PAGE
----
However, opponents of parental involvement laws argue that state laws requiring parental consent or notification are unnecessary and pose risks to pregnant teenagers. These critics contend that loving and communicative families do not need laws to foster unity, and most young women who seek abortions discuss the procedure with at least one parent anyway. A study conducted by Planned Parenthood found that 61 percent of minors who had abortions discussed their plans with at least one parent before undergoing the procedure. Of those minors who did not inform their parents of their abortions, 30 percent had histories of violence in their families, feared the occurrence of violence, or were afraid of being kicked out of their homes. The American Association of University Women states, “While the intent of such laws is to enhance family communication, the failure to guarantee confidentiality often deters young people from seeking timely services and care resulting in increased instances of sexually transmitted diseases, unwanted pregnancies, and lateterm abortions.”
Opponents of parental consent and notification laws, including most medical associations, allege that the judicial system causes dangerous delays for minors who seek abortions. Teenagers are more likely than older women to have later abortions anyway; court delays can prohibit a young woman from obtaining an abortion until well into the second trimester of pregnancy, increasing the risks and costs of the procedure. For example, the proportion of second trimester abortions among minors in Missouri increased by 17 percent following the enactment of a parental consent law. According to the American Academy of Pediatrics, “Legislation mandating parental involvement does not achieve the intended benefit of promoting family communication, but it does increase the risk of harm to the adolescent by delaying access to appropriate medical care. . . . [M]inors should not be compelled or required to involve their parents in their decisions to obtain abortions, although they should be encouraged to discuss their pregnancies with their parents and other responsible adults.”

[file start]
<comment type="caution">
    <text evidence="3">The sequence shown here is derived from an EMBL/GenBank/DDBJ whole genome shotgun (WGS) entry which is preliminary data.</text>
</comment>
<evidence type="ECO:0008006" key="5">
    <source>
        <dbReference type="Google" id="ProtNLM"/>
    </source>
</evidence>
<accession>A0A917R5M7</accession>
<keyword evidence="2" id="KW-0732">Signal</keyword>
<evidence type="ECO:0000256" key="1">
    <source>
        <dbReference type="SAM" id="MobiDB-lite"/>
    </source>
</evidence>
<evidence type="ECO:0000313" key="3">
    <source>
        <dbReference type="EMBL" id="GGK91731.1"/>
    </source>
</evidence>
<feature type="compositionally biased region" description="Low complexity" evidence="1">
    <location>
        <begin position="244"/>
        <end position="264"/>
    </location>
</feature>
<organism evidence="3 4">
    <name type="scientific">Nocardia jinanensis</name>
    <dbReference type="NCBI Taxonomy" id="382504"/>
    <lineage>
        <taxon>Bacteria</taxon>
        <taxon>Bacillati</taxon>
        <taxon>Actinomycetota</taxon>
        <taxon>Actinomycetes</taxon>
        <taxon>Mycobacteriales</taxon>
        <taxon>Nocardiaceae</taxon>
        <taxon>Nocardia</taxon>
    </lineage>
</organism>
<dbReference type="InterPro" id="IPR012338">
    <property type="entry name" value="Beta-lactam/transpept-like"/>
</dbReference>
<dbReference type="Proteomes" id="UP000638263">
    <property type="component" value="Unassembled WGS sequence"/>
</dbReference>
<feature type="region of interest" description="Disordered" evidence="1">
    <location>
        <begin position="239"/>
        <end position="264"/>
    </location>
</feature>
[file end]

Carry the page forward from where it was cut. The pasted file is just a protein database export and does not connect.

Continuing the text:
The argument over whether minors must involve their parents in abortion decisions is one aspect of the abortion rights controversy. At Issue: Should Abortion Rights Be Restricted? gives readers a thorough understanding of the legal issues surrounding the abortion debate.